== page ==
Revised SRA Guidance on Sexual Misconduct and Other Criminal Offences

sexual harassment guidance, sexual misconduct

The SRA issued some revised guidance in relation to allegations of sexual misconduct, impropriety and other forms of criminal conduct earlier this month. The first and more specific issue here was, of course, much in the legal news a couple of years ago, and eventually resulted in a substantial costs award against the SRA in the case of Ryan Beckwith v SRA [2020] EWHC 3231. The second item addresses the specific circumstances when the crime involves matters of personal principles or social conscience. The views now expressed in relation to sexual misconduct have also resulted in further guidance being published on the issue of acting with integrity as required by Principle 5 in the Standards and Regulations, and in the light of the Beckwith case decision in particular.

Sexual misconduct

Turning to the issue of sexual misconduct first this is now defined as “sexual behaviour which raises a regulatory issue”. This, of course, is circular in that it depends on the interpretation of when a regulatory issue might arise under the SRA’s regime. Reassuringly for those many of us who met our spouses or life partners as colleagues at work, the guidance states that “consensual sexual relationships between colleagues will not, without more, be investigated or sanctioned”. The concerns are stated to be more to do with the situation where an individual abuses their professional position to pursue an “improper sexual or emotional relationship or encounter with a client, a colleague or anyone else”. This is elaborated by example 1 in the note which deals with conversations that might occur within the office for the most part, and does recognise that the words or actions in question might be “simply awkward, clumsy and unwise”, rather than abusive.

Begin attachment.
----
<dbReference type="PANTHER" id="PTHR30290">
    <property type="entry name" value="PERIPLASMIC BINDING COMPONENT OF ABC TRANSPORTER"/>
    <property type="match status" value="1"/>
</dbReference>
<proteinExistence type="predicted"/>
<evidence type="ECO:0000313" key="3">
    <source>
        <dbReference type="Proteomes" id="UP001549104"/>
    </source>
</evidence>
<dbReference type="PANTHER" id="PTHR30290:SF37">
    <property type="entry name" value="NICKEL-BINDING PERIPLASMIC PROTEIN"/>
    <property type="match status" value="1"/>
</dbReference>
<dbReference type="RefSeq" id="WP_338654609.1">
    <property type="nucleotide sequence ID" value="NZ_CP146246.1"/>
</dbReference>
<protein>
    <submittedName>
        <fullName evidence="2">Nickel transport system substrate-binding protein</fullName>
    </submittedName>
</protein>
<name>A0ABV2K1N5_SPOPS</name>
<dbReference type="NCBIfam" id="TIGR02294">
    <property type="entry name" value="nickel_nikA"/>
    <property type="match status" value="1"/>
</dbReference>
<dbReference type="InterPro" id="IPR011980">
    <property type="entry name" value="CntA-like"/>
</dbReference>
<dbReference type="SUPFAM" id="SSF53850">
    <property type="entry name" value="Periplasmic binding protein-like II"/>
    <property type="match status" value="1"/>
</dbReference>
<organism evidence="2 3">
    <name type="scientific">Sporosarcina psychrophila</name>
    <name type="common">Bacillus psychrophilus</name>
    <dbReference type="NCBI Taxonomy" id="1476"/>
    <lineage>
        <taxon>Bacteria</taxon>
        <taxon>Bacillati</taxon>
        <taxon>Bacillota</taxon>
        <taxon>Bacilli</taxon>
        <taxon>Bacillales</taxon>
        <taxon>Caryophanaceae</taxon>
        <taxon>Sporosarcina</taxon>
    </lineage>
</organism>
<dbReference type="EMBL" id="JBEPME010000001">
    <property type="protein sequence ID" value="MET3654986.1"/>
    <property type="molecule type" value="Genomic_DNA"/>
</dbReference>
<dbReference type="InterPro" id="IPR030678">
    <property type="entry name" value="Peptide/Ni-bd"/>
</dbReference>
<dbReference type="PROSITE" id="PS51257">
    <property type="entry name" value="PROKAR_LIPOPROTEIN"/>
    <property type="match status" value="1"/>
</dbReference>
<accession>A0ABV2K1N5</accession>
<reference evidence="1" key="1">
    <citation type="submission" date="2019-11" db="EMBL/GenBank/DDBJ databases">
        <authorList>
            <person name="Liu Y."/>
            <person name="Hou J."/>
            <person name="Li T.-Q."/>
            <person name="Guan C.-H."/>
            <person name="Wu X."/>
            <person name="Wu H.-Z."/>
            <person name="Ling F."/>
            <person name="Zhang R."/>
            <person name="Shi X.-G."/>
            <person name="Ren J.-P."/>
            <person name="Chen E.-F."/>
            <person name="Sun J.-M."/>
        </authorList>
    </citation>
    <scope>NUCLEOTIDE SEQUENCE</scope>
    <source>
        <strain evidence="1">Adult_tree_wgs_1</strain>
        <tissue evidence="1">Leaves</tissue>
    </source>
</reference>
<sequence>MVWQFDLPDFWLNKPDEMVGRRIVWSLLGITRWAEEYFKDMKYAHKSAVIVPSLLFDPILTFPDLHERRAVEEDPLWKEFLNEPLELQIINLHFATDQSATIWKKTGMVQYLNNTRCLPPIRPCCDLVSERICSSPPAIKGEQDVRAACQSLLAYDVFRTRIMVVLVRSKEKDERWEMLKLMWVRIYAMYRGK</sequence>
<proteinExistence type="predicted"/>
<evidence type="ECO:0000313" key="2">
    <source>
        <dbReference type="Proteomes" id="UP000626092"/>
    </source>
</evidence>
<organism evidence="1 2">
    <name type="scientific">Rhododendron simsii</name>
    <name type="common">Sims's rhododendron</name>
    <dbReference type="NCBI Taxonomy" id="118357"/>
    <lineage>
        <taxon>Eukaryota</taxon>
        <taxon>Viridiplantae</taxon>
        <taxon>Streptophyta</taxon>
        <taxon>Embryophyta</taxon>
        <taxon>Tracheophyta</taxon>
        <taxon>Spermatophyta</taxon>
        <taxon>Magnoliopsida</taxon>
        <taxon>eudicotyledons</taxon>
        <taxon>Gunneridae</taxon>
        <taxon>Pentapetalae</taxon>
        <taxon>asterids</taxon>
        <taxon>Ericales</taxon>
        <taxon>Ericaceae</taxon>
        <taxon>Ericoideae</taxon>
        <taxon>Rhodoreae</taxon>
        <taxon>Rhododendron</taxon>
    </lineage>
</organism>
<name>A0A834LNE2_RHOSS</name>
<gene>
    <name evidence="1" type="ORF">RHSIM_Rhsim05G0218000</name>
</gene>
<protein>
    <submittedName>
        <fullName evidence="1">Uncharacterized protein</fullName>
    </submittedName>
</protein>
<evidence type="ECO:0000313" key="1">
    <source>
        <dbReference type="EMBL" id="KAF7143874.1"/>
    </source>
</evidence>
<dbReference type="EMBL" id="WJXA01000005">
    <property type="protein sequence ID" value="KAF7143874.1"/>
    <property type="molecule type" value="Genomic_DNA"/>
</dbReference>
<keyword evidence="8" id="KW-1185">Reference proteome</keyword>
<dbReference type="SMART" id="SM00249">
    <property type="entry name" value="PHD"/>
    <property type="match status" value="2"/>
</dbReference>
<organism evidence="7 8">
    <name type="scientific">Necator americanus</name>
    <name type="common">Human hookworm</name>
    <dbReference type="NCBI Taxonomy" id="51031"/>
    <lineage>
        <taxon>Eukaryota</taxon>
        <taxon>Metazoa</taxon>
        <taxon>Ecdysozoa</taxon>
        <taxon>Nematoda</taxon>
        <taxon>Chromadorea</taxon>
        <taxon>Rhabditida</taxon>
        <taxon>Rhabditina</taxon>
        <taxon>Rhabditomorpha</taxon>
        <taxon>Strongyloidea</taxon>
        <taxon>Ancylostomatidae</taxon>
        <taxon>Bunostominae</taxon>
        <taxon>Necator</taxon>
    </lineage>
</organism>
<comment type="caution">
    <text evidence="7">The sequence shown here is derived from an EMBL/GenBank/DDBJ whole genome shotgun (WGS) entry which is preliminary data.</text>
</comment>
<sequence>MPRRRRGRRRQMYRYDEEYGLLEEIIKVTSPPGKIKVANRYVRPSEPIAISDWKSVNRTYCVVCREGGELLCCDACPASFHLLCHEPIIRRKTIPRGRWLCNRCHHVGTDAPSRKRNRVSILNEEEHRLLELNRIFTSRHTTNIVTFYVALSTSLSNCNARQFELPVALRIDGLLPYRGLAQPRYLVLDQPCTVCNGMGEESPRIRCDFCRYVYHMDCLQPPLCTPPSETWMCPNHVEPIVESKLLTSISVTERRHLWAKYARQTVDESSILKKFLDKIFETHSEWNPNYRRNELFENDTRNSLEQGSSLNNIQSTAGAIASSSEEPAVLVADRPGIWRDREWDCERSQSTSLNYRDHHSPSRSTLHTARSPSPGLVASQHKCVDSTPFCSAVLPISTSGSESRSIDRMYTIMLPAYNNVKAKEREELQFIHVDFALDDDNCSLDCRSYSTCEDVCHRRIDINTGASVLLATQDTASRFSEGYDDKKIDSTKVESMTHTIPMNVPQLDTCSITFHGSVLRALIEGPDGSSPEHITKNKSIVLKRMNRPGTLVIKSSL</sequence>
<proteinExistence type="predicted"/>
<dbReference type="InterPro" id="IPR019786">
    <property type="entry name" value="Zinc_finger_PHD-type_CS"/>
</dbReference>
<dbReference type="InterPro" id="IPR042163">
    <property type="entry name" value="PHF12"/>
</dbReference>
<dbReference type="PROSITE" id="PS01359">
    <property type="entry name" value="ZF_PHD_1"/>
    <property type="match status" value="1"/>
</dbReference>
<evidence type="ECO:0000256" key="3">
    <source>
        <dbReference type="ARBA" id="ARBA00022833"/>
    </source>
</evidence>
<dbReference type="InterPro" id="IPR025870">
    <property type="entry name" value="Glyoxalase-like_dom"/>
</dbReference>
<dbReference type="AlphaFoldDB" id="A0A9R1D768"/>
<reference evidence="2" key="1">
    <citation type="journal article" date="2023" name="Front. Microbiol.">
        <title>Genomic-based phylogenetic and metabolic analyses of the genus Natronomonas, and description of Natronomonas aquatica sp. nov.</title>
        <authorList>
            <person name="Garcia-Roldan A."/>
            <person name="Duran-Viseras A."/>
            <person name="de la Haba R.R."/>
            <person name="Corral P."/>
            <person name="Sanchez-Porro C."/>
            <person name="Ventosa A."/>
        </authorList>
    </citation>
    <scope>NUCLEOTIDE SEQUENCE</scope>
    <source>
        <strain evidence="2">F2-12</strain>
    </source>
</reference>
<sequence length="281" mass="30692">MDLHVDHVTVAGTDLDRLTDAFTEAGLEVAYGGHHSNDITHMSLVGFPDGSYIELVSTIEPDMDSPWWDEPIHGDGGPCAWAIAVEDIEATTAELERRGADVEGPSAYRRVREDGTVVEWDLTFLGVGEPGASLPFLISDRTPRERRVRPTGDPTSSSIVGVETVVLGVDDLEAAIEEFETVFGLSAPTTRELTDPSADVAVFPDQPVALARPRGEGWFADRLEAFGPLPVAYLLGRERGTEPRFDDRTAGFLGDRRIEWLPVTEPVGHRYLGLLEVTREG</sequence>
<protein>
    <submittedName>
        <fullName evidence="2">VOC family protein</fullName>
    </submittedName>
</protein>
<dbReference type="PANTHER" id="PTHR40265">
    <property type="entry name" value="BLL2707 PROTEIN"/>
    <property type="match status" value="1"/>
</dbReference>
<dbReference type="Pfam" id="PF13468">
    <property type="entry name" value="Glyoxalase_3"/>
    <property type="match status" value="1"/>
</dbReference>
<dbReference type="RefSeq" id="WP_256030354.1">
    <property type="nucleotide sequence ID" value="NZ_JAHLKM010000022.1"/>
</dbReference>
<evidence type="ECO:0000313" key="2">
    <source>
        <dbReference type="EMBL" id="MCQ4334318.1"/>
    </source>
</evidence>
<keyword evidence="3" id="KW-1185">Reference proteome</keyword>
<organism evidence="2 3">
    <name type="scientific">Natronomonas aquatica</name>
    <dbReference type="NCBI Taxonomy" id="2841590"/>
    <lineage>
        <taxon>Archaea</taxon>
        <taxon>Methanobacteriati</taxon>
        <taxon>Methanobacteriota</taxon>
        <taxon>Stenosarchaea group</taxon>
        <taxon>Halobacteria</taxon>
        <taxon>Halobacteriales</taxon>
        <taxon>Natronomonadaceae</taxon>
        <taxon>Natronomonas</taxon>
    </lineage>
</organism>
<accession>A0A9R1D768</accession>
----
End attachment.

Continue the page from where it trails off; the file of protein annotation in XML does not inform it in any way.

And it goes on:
The guidance states that the Beckwith decision endorsed the “regulation of professionals in the public interest by reference to private conduct”. That may indeed have been so, but para 37 of that judgment stated that there had been no abuse of authority and seniority on the facts of this case, and this therefore threw the Tribunal’s finding that there had been a breach of Principle 2 (integrity) of the 2011 Handbook into question. Likewise, it was ruled that there had been no breach of the then Principle 6 in the case, and the prohibition of behaving in such a way that would adversely affect public trust and confidence. The view was also expressed at para 43 that unless this principle was interpreted by “careful and realistic consideration” of the Code’s standards there was the risk that it would be “apt to become unruly”.